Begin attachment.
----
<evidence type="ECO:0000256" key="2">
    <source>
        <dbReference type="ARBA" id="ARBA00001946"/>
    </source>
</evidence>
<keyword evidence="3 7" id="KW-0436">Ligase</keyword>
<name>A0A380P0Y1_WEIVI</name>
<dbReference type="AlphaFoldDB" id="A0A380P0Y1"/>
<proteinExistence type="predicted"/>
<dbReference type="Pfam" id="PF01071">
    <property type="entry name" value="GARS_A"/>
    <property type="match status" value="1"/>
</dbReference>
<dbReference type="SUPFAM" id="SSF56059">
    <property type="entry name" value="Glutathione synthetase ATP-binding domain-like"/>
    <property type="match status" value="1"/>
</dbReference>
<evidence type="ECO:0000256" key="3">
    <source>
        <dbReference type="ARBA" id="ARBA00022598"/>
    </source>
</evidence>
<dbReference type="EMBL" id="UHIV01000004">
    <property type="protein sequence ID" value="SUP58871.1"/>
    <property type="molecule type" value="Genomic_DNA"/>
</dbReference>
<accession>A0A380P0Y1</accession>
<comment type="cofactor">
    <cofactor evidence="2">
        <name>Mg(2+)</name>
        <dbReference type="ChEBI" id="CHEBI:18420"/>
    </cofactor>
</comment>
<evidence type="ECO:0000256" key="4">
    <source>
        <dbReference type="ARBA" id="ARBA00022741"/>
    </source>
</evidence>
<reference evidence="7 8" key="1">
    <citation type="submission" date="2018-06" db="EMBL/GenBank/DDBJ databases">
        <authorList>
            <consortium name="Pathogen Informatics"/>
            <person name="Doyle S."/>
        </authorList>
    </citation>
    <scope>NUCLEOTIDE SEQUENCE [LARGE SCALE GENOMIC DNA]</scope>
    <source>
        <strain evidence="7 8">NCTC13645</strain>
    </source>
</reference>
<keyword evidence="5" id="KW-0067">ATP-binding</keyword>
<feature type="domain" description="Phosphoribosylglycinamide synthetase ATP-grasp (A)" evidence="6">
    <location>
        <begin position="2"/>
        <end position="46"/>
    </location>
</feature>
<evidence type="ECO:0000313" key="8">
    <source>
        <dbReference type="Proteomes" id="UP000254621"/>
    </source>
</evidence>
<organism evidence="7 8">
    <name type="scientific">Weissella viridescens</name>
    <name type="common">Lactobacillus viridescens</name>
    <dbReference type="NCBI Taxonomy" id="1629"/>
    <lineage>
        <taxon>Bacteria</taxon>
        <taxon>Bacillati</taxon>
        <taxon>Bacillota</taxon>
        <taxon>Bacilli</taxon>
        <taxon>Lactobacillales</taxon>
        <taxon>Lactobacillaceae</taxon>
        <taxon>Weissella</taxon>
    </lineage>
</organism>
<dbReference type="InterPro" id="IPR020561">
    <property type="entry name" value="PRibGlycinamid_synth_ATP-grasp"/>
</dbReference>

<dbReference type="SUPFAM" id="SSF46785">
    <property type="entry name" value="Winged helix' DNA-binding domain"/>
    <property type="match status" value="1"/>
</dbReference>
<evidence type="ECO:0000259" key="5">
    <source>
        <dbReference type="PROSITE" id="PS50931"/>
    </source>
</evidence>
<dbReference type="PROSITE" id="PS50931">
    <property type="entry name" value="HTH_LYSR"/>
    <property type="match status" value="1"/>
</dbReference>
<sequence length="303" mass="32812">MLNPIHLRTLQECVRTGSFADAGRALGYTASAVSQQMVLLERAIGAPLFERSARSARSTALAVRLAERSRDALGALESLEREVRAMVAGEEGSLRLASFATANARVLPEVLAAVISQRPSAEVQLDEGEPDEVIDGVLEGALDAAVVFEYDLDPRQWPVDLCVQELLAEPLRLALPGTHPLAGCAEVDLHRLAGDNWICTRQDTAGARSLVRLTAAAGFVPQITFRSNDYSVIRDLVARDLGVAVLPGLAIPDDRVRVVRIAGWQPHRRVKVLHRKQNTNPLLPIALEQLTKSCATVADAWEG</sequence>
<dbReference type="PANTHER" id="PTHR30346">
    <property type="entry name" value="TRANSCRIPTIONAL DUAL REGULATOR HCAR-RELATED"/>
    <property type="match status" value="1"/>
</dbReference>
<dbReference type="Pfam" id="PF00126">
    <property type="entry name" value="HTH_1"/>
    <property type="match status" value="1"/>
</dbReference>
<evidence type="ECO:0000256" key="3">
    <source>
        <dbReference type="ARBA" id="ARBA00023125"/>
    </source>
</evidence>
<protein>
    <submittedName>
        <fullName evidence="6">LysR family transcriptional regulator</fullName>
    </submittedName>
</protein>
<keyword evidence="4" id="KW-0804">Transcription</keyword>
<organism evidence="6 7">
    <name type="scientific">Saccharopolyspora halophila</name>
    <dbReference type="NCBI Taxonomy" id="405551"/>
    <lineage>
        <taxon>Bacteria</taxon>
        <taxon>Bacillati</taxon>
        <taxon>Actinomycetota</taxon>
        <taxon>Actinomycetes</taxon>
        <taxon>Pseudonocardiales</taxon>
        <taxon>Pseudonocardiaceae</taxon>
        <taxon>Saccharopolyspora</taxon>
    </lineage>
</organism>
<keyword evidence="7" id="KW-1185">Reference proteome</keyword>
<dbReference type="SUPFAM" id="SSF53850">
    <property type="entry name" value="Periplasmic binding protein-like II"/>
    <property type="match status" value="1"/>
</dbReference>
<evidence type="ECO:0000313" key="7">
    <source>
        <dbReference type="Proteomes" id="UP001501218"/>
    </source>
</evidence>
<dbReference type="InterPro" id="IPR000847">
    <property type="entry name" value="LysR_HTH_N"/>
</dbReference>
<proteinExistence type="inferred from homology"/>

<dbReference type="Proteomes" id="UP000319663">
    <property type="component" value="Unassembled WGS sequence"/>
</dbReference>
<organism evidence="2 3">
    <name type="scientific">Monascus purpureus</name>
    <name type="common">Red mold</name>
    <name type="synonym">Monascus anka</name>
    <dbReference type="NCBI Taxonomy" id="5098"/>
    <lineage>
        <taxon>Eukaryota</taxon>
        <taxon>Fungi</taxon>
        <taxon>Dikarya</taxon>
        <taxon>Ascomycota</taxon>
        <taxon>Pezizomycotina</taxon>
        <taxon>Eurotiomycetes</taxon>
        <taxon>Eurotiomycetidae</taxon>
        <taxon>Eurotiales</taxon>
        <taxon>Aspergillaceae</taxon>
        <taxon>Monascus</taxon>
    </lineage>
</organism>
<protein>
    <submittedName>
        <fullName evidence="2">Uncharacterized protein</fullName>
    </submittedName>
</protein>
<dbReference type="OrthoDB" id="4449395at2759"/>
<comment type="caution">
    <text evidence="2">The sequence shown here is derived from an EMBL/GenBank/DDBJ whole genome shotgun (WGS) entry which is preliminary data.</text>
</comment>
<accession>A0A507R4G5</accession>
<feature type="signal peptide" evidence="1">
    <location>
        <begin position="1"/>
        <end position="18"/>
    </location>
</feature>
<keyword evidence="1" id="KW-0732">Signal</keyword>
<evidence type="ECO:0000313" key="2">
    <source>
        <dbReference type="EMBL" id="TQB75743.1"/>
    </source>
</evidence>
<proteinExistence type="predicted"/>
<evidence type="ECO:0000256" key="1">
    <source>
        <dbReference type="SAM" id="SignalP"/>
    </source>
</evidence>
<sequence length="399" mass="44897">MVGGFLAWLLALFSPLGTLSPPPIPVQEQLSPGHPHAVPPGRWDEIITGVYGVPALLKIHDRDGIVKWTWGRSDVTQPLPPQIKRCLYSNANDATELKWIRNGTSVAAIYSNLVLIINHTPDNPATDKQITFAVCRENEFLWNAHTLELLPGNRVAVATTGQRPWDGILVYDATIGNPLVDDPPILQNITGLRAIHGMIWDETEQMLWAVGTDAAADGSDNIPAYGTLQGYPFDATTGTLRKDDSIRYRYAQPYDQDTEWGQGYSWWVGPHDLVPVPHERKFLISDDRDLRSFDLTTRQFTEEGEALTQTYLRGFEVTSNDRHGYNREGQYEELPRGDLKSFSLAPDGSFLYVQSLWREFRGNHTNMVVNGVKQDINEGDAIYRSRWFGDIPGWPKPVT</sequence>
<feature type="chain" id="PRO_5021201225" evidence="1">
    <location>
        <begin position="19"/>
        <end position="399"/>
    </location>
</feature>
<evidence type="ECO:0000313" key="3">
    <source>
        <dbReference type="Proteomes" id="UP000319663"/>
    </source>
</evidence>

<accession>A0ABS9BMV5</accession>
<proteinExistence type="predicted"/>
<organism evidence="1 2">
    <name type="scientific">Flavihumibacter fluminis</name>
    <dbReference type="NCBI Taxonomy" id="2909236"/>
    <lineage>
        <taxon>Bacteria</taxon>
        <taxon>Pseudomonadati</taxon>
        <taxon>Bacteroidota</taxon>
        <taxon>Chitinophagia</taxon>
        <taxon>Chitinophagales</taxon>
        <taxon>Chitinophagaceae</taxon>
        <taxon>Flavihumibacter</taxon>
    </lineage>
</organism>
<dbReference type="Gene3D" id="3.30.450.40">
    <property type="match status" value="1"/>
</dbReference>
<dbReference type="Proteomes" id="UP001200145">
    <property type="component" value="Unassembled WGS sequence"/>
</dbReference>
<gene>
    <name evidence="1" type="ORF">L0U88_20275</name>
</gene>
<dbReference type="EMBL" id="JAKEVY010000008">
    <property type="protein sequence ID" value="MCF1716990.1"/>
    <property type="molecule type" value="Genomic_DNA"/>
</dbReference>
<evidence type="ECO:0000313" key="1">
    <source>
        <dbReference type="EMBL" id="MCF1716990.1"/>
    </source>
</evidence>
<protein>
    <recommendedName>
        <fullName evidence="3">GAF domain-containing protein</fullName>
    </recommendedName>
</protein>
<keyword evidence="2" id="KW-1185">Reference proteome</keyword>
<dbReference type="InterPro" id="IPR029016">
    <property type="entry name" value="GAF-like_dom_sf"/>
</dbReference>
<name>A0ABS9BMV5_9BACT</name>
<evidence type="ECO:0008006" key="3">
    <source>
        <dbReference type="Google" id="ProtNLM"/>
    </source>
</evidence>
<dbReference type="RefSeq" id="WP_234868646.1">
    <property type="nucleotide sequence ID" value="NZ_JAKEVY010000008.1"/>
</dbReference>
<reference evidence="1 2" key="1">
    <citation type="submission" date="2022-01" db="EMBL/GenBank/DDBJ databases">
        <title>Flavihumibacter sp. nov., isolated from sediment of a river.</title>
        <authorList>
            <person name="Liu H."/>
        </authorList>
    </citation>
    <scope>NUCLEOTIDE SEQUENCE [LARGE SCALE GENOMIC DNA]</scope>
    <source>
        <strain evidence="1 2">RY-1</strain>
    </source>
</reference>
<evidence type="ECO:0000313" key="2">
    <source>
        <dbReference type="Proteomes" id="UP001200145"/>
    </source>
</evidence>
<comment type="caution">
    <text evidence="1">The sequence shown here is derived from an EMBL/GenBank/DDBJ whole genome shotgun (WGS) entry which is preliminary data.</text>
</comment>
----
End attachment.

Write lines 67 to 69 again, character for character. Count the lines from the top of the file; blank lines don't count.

    <lineage>
        <taxon>Bacteria</taxon>
        <taxon>Bacillati</taxon>